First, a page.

Charlotte Criminal Lawyer Brad Smith answers the question: “Can I be arrested without evidence against me?”
Lots of juicy television police procedurals spend time showing what goes on during jury deliberations. The deliberations often make for good television because of the interest people have in what goes on behind the scenes, a space usually out of view to most people. It’s fun to imagine what real jurors have to say to one another, something that in the real world, criminal defendants don’t have the luxury of knowing. The reason for the interest is that in almost all cases, a jury’s deliberations are meant to be secret.
Though most people instinctively believe that jury deliberations are kept secret, a way of ensuring that outsiders are unable to influence a verdict, the reality is that this rule isn’t quite so absolute. The U.S. Supreme Court recently weighed in on the issue and ruled that in some cases other interests might trump the interest in maintaining secret deliberations.
The case that the Supreme Court tackled concerned a criminal defendant in Colorado named Miguel Angle Pena Rodriguez. After Rodriguez was convicted, it was revealed that a juror made statements concerning the defendant’s Hispanic heritage. Two jurors came forward to accuse a fellow juror of saying that Rodriguez was guilty because he is, “Mexican, and Mexican men take whatever they want.” Once this information was revealed, Rodriguez and his team of attorneys challenged the conviction, saying that the racist views expressed by the one juror tainted the verdict and deprived their client of a fair trial.
The case eventually made its way to the Supreme Court and the majority, in a 5-3 decision, decided that in certain cases trial courts could consider evidence of a juror’s statements during deliberations. The majority said that the case presented a blatant example of racial prejudice which is “antithetical to the function of the jury system”. Given how toxic the Court considered such statements, it felt that it must allow them to be confronted, despite the rule that jury deliberations remain secret.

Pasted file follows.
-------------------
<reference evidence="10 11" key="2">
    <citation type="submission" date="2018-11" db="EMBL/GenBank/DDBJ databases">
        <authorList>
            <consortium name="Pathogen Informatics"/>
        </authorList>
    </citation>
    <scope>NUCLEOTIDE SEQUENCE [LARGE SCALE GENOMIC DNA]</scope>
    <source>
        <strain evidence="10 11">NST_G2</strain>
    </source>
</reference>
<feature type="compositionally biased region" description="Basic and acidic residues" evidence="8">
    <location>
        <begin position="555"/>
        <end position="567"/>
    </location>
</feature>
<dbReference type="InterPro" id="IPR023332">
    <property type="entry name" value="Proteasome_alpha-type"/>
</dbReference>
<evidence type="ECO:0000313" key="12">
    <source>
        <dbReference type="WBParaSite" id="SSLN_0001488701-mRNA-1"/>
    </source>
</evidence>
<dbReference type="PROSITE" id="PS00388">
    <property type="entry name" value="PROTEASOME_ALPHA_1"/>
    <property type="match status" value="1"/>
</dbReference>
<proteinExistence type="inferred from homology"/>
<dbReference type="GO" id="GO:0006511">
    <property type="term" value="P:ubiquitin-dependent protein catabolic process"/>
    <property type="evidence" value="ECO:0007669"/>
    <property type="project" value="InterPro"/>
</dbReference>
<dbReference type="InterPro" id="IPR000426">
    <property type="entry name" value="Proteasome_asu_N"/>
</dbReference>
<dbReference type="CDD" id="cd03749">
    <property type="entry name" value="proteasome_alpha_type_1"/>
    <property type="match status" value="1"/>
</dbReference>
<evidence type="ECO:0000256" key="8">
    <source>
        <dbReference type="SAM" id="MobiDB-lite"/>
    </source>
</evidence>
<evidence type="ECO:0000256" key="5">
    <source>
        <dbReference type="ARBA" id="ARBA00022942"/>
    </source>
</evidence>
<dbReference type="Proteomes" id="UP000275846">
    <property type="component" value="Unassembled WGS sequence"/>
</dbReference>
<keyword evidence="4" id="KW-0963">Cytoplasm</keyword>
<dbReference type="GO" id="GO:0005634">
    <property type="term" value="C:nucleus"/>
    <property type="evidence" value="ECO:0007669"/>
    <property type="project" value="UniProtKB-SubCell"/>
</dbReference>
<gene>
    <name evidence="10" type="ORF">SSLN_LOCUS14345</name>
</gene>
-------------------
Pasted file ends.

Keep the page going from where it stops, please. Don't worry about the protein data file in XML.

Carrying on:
Three of the most conservative justices dissented, saying that though the decision of the majority was admirable in its intention, the rule respecting privacy in the jury room is too important to be ignored. The dissenters said opening the door to allow deliberations to be made public, even only a little, violates the constitution. The dissenters agreed that the remarks by the juror were indefensible, but thought that there were other ways to address racial bias on juries, such as more closely screening potential jurors.
Though the Supreme Court agreed that secrecy may not always prevail, the Court stopped short of giving Rodriguez everything that he wanted. The majority did not order a new trial and did not lay out clear steps that lower courts should take in future cases. In weighing the value of keeping deliberations secret versus the Sixth Amendment’s guarantee that defendants are entitled to receive an impartial jury, the Court decided that, at least in this especially egregious case, they would side in favor of the Sixth Amendment.
If you or someone you know has been charged with a crime, please contact the experienced criminal defense attorneys at Arnold & Smith, PLLC. Our attorneys stand at the ready to defend you against state or federal charges. Please contact Arnold & Smith, PLLC today at (704) 370-2828 or find additional resources here.
About the Author
Brad Smith is a Managing Member of Arnold & Smith, PLLC, where he focuses on the areas of criminal defense, DUI / DWI defense and traffic defense.
Mr. Smith was born and raised in Charlotte. He began his legal career as an Assistant District Attorney before entering private practice in 2006.
In his free time, Mr. Smith enjoys traveling, boating, golf, hiking and spending time with his wife and three children.
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